The phrase “the center of mass of the Fresnel lens held by the elastic retaining unit” means the center of mass of the assembly formed of the elastic retaining unit 30 and the Fresnel lens 31 held by the elastic retaining unit 30. In this specification, “the center of mass of the Fresnel lens held by the elastic retaining unit” is hereinafter simply referred to as the “center of mass of the Fresnel lens”. In FIG. 2, the center of mass described above is indicated by a point O, and one example of the direction of motion of the Fresnel lens 23 is indicated by an arrow A.

In the projection-type image display device 80, by applying driving forces from the driving sources 40A and 40B to the elastic retaining unit 30 that holds the Fresnel lens 23, the Fresnel lens 23 is caused to perform continuous motion in a plane parallel to the screen 20 when projecting the image; therefore, it is possible to reduce scintillation. Additionally, because it is not necessary to vibrate the Fresnel lens 23 or the diffusing member 25 in a direction normal to the image surface of the screen 20 (front-to-back axial direction; hereinafter “Z-axis direction”), a reduction in image quality caused by image jitter or a drop in resolution is unlikely to occur. Therefore, it is straightforward to reduce the occurrence of scintillation without causing a reduction in image quality.

In the following description, after describing the constituent parts of the screen driving unit 60 in a concrete fashion with reference to FIGS. 3 to 6, the method of driving the Fresnel lens 23 with the screen driving unit 60 will be described with reference to FIGS. 7 to 11.

FIG. 3 is an exemplary cross-sectional shape of the Fresnel frame 31. An example of the cross-sectional shape of the top rail 31a of the Fresnel frame 31 is schematically shown in the same figure. The top rail 31a includes a groove Gr into which the peripheral edge of the Fresnel lens 23 is inserted and secured, a protrusion Pr formed to protrude rearward from the groove Gr along the Z-axis, and a flange F1 formed to protrude inward from the protrusion Pr, along the Y-axis. The flange F1 is formed at a position and to a length so that it does not obstruct the image light IL from the optical engine 10 (see FIG. 1). The securing portion 33 to which one end of the elastic support member 35a or the elastic support member 35b (see FIG. 2) is secured is arranged at a prescribed location on the outer surface of the protrusion Pr. The elastic support member 35b and the securing portion 33 securing the elastic support member 35b to the top rail 31a are shown in FIG. 3. Although not illustrated, the bottom rail 31b, the right rail 31c, and the left rail 31d (see FIG. 2) can have the same cross-sectional shape as the top rail 31a.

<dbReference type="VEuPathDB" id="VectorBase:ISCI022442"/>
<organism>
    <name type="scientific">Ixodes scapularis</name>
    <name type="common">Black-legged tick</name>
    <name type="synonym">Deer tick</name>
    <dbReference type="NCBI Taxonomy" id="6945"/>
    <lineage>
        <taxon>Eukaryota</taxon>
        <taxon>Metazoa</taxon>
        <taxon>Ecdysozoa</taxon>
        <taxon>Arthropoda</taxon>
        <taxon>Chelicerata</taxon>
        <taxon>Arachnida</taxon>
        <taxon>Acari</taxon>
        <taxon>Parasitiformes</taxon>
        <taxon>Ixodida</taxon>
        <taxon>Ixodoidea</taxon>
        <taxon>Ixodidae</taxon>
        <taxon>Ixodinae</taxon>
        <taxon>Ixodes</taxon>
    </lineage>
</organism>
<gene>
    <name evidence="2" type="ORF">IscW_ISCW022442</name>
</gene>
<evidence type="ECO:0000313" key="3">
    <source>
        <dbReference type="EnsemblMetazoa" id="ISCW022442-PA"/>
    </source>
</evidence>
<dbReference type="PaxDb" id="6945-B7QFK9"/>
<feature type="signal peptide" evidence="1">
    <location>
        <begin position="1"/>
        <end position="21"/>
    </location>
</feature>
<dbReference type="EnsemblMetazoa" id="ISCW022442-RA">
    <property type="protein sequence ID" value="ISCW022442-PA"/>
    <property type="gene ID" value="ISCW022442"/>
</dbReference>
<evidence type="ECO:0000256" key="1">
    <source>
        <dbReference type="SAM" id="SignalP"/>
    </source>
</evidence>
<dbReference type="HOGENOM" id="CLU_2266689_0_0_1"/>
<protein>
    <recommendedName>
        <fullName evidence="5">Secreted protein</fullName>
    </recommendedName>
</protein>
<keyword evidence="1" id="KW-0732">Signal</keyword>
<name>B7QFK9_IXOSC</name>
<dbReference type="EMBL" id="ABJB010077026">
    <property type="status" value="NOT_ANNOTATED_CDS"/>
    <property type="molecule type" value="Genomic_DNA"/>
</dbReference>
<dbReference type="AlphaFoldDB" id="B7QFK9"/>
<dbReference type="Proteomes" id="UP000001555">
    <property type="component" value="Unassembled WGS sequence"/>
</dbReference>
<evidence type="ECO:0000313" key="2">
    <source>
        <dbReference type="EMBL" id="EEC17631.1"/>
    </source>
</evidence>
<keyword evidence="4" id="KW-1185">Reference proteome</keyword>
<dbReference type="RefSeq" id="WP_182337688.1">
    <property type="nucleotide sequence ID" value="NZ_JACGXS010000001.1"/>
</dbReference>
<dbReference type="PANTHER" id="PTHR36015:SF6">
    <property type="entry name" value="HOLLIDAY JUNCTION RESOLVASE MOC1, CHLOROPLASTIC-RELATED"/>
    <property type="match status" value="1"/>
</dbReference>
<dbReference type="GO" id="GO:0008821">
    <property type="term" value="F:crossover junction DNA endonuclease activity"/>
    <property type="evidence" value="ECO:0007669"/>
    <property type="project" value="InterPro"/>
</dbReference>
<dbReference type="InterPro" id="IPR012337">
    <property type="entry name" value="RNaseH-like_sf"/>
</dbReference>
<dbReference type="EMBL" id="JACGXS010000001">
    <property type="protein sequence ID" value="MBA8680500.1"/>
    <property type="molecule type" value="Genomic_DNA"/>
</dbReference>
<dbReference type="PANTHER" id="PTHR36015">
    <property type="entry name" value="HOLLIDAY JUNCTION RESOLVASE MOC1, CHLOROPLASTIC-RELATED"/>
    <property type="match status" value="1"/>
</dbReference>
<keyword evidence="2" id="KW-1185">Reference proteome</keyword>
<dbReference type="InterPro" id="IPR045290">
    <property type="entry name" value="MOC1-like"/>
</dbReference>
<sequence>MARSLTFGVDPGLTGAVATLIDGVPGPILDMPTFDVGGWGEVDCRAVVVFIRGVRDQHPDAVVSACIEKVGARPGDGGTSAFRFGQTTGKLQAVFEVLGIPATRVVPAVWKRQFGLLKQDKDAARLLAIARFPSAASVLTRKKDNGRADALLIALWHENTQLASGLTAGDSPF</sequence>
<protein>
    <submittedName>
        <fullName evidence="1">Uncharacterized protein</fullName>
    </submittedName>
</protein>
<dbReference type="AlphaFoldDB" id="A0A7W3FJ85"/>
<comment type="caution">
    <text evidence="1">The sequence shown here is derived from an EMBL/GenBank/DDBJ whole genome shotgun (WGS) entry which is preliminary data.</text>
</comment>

As shown in FIG. 4, the elastic support member 35a is an L-shaped member in which flat-plate-shaped first and second deformable portions Df1 and Df2 are joined together at one end thereof. The other end of the first deformable portion Df1 is secured to the Fresnel frame 31 (i.e., the right end of the top rail 31a), and the other end of the second deformable portion Df2 is secured to the mounting portion 75 (see FIG. 2).

The first deformable portion Df1 is parallel to the X-axis, and this first deformable portion Df1 has flexibility in the Y-axis direction. The second deformable portion Df2 is parallel to the Y-axis, and this second deformable portion Df2 has flexibility in the X-axis direction.

The elastic support member 35a is designed and secured so that the spring constant in the X-axis direction and the spring constant in the Y-axis direction have the same value when the elastic support member 35a is secured to both the Fresnel frame 31 and the housing 70. Additionally, the angle between the first deformable portion Df1 and the second deformable portion Df2 is designed so that the first deformable portion Df1 and the second deformable portion Df2 form an angle of substantially 90 degrees when receiving the weight of the Fresnel lens 23, the Fresnel frame 31, and so on. The other elastic support members 35b to 35d are also designed on the same technical principle as the elastic support member 35a, and their shapes can be the same as that of the elastic support member 35a. The elastic retaining unit 30 holds the Fresnel lens 23 with the elastic forces of these elastic support members 35a to 35d, these elastic forces being isotropic in a plane parallel to the screen.